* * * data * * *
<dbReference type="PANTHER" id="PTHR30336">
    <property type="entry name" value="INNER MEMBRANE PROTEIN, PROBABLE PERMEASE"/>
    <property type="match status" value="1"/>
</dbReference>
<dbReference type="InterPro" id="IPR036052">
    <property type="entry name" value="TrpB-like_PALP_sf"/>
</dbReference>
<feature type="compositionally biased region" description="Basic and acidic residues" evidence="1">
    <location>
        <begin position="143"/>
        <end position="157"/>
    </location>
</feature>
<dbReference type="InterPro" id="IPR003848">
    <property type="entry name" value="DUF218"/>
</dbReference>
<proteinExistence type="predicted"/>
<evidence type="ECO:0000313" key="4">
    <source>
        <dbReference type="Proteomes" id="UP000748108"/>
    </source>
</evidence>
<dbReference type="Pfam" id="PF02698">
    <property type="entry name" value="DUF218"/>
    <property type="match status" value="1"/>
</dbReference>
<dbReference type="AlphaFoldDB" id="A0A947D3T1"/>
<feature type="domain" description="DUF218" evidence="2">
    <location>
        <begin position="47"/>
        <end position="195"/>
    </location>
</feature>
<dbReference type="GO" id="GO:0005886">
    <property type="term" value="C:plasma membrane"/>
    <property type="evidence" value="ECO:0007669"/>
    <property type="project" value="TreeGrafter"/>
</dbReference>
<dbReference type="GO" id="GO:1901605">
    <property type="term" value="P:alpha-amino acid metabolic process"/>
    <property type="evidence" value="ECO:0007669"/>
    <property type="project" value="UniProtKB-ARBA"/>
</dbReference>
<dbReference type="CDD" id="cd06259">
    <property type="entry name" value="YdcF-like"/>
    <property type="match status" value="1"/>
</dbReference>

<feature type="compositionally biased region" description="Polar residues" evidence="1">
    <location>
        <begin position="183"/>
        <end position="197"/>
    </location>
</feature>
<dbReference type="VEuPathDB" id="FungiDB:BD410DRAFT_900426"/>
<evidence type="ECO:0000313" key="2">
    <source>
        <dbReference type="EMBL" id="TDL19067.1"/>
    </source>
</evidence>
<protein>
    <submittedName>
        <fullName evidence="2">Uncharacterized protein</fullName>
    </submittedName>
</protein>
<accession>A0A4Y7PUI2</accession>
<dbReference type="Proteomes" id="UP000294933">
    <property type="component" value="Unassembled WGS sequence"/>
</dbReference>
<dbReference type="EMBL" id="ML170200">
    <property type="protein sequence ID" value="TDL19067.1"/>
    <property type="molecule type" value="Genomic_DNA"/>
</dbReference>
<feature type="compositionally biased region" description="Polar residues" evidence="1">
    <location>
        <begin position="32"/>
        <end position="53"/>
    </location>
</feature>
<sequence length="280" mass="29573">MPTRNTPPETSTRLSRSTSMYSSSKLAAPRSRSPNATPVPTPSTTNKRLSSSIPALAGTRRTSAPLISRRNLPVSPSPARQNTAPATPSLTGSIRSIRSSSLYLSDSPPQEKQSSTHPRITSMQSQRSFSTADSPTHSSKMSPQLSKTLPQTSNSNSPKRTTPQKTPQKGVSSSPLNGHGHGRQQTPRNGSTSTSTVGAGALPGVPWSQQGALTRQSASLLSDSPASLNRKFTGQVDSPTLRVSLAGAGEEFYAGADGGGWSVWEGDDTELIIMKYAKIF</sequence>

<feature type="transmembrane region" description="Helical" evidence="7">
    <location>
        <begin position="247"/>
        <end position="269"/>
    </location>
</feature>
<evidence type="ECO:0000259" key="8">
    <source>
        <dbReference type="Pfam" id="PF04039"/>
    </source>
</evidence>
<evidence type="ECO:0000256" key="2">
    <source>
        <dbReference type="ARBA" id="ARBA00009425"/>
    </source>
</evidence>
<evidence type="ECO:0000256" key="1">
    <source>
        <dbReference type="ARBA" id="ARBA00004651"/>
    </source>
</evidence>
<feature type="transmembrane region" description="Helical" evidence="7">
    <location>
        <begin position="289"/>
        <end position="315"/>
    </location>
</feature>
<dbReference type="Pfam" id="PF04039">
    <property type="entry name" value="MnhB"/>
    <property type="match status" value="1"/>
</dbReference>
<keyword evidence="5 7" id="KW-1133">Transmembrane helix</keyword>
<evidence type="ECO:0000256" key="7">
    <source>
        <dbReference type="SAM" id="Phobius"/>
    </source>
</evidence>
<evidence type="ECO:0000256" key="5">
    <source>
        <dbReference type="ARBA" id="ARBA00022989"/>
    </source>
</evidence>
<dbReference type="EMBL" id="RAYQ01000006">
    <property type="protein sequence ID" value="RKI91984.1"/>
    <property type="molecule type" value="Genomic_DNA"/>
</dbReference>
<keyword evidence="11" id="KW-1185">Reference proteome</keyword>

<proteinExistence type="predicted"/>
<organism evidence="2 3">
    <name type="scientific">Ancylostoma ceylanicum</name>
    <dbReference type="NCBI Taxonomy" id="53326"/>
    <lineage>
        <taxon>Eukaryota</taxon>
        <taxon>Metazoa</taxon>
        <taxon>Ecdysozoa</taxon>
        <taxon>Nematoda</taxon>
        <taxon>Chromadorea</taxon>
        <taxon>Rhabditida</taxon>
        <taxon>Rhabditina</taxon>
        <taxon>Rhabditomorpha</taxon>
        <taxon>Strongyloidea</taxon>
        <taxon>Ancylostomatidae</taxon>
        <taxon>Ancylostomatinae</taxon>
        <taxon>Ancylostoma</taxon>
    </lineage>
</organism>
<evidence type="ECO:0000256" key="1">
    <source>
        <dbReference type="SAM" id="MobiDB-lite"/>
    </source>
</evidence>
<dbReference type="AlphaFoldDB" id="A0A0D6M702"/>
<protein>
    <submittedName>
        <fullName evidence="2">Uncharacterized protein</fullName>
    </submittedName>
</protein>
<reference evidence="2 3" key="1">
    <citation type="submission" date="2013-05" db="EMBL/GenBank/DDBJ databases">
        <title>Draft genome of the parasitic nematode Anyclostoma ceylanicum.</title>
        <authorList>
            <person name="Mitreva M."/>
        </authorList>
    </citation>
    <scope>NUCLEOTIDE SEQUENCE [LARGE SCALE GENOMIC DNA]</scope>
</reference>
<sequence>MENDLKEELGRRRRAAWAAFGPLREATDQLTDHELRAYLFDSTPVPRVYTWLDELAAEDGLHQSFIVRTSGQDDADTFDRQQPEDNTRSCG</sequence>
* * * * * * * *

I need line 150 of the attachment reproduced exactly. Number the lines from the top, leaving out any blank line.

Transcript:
</evidence>